Real Life v Real Estate

Tiggy Johnson finds that selling your house can be hard when your kids live in it

I don’t recommend that you sell a house that small children live in. This is the kind of advice that I wish I’d been given before I had small children. Or perhaps more realistically, before I put a house that small children lived in on the market.

It’s not like I don’t normally clean, although it’s true I am not obsessive about it, and I do often sit back and appreciate what I’m doing for the kids’ immune systems. But even when I’m having one of my cleaning frenzies, I not only don’t focus on every room at once, I certainly don’t sweep the entire floor space every day, let alone twice. Maybe I’ll do the bit that catches the toddler’s food scraps. Or the eight year old’s, given he drops more. But not the entire floor, not a chance.

Selling a house isn’t just about keeping it clean though. Washing dishes, wiping the bench, sweeping all the floors and the deck, and keeping the toilet and bathroom clean and all the beds made isn’t enough.

It also needs to be tidy. Clutter-free. To look spacious. Several people told me they knew of someone who’d rented storage for excess furniture while they sold their house. Others told me about someone who’d moved out until they’d sold their house. Or perhaps they just said they wished they’d done that. I wish we’d been able to do that. It sounds dreamy.

Once you tidy things up, you need to keep it that way. It becomes tempting to not feed the children, and to make them play outside all the time. From 6am to 6pm. Maybe even 7pm, after taking their pyjamas out onto the deck for them to change into.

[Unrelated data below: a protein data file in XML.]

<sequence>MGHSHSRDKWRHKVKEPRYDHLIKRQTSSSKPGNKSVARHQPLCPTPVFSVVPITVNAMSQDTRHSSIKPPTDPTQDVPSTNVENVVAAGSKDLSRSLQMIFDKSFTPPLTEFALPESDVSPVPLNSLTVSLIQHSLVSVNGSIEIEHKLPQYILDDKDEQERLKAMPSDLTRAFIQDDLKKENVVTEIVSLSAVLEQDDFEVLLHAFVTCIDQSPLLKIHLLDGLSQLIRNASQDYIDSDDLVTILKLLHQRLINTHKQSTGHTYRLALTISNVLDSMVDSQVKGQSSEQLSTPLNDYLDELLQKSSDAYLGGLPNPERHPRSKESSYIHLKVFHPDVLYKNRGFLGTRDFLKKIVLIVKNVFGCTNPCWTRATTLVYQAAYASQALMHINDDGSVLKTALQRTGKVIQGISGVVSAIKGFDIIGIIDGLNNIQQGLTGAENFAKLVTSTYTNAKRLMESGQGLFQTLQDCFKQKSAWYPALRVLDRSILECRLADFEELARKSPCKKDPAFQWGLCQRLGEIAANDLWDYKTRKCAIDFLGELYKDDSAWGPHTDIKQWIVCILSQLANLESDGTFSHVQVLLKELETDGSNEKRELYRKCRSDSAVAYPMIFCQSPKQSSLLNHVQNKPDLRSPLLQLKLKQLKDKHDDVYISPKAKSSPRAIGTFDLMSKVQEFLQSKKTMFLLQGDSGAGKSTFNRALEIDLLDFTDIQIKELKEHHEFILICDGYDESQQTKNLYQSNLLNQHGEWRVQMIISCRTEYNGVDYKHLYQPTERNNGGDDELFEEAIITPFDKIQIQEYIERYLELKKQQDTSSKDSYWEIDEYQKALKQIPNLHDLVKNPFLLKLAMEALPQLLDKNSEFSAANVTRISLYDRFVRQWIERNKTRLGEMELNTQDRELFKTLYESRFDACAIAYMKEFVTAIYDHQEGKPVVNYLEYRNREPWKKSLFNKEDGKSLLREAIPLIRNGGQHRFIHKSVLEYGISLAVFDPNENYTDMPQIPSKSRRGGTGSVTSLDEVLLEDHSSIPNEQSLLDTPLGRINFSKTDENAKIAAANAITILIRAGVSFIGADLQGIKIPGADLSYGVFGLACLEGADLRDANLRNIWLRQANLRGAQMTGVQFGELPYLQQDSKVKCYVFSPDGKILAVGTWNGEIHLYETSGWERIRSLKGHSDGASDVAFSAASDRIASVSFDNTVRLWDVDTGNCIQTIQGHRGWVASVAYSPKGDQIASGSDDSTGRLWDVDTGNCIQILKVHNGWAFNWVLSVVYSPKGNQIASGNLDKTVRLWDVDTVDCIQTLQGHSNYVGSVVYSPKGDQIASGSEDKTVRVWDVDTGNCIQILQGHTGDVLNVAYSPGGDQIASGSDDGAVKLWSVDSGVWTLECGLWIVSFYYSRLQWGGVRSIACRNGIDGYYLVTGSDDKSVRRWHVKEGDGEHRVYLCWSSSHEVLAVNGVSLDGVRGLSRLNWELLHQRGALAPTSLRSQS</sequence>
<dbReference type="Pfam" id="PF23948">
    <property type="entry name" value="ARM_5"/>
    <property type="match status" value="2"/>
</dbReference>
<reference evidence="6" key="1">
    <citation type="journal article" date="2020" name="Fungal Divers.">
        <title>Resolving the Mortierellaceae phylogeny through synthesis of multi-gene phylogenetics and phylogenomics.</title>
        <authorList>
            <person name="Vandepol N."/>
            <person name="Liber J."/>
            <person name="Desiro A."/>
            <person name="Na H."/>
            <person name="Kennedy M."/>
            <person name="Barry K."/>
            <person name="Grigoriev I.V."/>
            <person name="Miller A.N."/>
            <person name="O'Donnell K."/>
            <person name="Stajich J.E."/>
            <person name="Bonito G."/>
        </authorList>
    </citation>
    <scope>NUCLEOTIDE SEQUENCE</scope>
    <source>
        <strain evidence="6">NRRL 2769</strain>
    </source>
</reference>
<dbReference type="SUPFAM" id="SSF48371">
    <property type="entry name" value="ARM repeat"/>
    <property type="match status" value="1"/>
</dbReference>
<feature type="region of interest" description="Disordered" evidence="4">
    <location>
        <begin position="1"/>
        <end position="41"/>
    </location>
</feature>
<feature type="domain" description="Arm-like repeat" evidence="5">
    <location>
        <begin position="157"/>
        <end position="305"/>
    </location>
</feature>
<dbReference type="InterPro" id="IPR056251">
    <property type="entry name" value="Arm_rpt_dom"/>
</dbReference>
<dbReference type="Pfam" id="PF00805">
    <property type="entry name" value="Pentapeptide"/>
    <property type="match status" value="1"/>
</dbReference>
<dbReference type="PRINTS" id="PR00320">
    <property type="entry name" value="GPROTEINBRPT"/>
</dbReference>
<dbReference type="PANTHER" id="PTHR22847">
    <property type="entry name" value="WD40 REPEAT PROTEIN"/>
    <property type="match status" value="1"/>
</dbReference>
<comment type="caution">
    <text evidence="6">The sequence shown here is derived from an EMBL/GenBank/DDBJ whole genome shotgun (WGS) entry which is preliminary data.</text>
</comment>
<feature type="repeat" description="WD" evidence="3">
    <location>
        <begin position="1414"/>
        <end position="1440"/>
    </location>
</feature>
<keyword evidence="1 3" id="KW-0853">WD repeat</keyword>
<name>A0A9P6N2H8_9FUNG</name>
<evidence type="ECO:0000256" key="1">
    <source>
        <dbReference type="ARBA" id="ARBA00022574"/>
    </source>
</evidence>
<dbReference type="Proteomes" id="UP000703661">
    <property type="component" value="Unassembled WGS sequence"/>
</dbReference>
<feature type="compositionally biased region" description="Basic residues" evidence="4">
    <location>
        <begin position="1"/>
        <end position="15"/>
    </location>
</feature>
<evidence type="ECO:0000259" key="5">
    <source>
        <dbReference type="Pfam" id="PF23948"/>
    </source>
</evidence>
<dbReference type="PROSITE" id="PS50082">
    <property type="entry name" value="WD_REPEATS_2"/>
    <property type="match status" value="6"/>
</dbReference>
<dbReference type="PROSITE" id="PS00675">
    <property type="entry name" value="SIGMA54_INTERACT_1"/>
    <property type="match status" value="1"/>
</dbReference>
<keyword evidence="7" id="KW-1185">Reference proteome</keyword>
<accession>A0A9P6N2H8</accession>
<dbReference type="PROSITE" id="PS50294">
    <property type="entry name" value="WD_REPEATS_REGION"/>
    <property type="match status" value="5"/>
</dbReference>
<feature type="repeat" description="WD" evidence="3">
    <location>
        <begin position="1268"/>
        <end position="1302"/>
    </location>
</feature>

They know that you’re desperate to keep the house as clean and tidy as possible. They show that they know this by making sure that at least one litre of bathwater ends up on the floor. They rush home after inspections and upend as many toy tubs as they can get their hands on. They forget how to get food from their plates to their mouths. They pour mud on the deck, and themselves.

You can’t even wash clothes. Well, not when you think it’s most convenient to do so. Because you can’t have washing hanging out to dry during an open inspection – you don’t really want strangers checking out your undies. You’re sick of making beds – especially the two littlest ones that are so low to the ground it hurts to bend, and the covers of which end up all over the house because the dolls have gone camping, or swimming.

The agent says it’s okay for the house to look lived in, and to just do the super clean for the open inspections on Saturday mornings. On that day, your husband takes the kids out early so that you can clean up, mop the floors and put the toys away without their help. Because they love to help. For instance, the two year old knows exactly where his toy car belongs, and he wants to make sure that you don’t move it from the special spot that it has to stay in since he dropped it there two days ago.

But it does end. Thankfully. Eventually someone makes an offer on your house that isn’t so low that the agent doesn’t bother to tell you. It’s low, just not so low that you would scoff, or cry. And you take it, because you know that if you do, all this craziness will be over. So you’ll be able to move on to the stress that comes with buying a house.

Illustration by Amanda Upton